Sutil had only two further test days to prepare for the season, but he insists that he never had any doubts about his fitness to return.

“I always took Raikkonen as an example,” he told Motor Sport. “He was out of the sport two years, he’s a similar age, and he got back. He was the most consistent driver in the field last year, won a race, and he’s driving amazingly well now.

“For some people it might be a bit more difficult, but others maybe need the time to get the stress out of the body and re-set themselves. If you have a little different life and do something else, then you come back and maybe you’re stronger. I feel much better in the car, much more energised, and happier. I hope that goes on like this, because you can really enjoy the sport much more.”

No end to Lowe saga

Paddy Lowe’s possible future role at Mercedes remains unclear, despite McLaren’s confirmation that he is no longer its technical director, and will leave the team at the end of the year.

Lowe was headhunted by new Mercedes motor sport boss Toto Wolff for a team principal role, leading to some confusion about the future of current principal Ross Brawn when the story first broke in January.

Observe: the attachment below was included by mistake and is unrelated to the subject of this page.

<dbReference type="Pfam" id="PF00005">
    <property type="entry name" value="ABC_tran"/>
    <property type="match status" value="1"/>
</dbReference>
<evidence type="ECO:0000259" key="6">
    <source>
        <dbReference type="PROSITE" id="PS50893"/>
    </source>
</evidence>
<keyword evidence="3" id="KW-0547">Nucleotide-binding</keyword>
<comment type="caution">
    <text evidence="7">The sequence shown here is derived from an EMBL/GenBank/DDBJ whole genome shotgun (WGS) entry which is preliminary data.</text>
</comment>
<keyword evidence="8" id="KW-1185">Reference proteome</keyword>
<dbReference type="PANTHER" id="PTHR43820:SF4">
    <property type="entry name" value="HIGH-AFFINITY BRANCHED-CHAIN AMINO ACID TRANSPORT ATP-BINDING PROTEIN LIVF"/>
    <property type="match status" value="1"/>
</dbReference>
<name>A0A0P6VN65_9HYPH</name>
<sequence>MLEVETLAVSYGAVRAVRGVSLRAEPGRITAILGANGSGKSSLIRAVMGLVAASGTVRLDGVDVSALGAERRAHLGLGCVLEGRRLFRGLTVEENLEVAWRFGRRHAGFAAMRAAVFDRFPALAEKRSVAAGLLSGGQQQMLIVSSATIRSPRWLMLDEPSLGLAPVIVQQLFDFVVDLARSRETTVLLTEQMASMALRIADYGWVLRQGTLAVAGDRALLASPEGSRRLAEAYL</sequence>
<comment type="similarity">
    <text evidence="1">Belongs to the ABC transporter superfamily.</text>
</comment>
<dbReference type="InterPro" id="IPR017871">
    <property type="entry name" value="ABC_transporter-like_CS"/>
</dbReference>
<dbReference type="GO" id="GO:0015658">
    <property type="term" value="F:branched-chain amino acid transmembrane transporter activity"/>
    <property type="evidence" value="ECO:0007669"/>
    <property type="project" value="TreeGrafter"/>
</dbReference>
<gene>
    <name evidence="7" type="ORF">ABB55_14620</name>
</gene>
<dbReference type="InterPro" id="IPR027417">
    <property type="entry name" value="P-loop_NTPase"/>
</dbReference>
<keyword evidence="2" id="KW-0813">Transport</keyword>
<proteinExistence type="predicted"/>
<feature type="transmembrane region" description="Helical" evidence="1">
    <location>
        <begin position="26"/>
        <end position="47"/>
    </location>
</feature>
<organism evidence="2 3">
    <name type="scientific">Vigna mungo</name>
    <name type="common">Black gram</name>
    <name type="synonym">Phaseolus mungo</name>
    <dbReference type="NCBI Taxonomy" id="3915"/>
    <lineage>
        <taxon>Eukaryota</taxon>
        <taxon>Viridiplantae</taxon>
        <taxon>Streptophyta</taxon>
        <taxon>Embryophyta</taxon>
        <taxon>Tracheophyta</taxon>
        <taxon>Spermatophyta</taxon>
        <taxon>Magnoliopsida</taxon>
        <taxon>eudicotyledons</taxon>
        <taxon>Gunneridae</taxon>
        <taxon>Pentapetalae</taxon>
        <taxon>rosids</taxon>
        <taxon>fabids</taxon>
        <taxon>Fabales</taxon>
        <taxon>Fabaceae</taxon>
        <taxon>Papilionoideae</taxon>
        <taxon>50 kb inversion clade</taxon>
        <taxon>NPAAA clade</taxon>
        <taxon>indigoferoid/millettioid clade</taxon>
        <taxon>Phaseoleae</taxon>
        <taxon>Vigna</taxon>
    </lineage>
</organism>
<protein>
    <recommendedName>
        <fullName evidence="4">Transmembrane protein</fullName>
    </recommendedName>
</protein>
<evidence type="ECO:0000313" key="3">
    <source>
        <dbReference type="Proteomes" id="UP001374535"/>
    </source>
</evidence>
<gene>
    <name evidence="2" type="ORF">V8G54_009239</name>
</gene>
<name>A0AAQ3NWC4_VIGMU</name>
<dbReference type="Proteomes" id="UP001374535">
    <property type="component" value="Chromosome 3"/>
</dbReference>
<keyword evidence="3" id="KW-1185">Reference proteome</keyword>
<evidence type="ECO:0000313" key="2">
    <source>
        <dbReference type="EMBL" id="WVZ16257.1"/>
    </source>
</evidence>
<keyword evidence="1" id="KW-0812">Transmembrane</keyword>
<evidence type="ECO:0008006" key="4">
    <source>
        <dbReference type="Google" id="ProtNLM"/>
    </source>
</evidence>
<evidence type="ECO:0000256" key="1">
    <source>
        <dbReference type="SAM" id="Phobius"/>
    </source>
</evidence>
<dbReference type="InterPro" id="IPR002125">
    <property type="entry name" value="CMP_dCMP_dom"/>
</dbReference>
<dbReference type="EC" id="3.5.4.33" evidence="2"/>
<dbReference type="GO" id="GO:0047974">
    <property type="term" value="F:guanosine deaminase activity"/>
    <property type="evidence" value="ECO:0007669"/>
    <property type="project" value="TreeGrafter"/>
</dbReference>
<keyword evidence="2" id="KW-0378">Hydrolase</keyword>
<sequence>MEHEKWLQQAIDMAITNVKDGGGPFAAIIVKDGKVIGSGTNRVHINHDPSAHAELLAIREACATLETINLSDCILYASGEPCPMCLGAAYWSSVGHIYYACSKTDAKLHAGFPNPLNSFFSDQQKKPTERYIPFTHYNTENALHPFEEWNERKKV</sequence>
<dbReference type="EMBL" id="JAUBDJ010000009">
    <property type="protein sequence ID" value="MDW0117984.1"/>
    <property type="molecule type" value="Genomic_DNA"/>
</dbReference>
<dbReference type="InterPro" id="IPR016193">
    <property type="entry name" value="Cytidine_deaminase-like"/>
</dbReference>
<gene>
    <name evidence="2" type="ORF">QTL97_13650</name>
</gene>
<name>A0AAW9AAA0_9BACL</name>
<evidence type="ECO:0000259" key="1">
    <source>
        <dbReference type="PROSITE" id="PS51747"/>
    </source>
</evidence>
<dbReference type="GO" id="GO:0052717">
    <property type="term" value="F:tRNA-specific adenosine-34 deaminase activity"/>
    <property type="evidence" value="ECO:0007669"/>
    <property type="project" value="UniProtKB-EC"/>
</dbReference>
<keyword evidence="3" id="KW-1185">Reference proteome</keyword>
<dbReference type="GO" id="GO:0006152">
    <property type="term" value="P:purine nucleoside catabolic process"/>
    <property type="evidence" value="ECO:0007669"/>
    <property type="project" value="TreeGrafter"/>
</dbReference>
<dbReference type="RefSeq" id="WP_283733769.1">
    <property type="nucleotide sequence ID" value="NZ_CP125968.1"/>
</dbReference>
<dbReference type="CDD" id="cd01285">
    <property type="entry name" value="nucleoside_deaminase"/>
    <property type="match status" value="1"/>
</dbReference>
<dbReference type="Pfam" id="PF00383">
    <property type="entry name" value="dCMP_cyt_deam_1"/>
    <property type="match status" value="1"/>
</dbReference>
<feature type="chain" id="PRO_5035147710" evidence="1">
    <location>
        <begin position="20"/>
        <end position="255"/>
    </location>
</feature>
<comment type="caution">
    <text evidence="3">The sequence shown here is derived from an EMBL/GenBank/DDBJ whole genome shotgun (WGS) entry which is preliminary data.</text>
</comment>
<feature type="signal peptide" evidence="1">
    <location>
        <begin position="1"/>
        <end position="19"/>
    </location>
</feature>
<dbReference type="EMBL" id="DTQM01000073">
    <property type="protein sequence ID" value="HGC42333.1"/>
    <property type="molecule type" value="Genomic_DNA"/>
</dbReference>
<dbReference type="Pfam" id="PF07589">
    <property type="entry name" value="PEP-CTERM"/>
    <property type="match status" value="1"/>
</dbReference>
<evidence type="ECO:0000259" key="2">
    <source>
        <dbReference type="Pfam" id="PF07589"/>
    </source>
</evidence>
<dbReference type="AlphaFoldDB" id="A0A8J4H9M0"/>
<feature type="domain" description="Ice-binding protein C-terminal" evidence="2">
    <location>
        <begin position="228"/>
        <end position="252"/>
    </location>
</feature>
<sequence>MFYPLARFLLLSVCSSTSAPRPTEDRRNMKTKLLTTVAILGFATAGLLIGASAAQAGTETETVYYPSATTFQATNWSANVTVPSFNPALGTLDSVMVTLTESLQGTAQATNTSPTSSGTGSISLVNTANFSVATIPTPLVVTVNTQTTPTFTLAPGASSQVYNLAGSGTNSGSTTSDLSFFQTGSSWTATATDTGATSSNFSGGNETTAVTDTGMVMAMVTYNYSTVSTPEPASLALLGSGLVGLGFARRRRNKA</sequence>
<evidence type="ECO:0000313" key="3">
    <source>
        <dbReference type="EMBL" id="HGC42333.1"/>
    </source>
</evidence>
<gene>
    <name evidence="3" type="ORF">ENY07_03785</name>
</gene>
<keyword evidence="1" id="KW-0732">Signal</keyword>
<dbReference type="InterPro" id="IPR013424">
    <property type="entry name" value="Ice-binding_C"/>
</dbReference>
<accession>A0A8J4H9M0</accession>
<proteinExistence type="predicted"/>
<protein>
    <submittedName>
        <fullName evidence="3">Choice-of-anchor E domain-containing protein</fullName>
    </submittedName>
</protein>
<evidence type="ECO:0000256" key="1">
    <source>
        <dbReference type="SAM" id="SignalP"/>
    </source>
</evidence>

Brawn later made it clear that Lowe would join the team if he left, stressing that it was not unusual to have a succession plan in place. Team sources now suggest that there could after all be room for Lowe to work with Brawn, alongside fellow ‘star names’ Bob Bell, Aldo Costa and Geoff Willis, all of whom have been technical directors up and down the F1 pitlane.

“Well, obviously that situation is not perfect,” Toto Wolff said of the ongoing speculation ahead of the Australian Grand Prix. “We’ve discussed it and said Ross is the team principal, he’s running the racing team, and this is how it’s going to stay. We haven’t even started the 2013 season. We feel right working together, we have a good spirit internally, and Paddy Lowe coming or not is just so far ahead it makes no sense to talk about it now.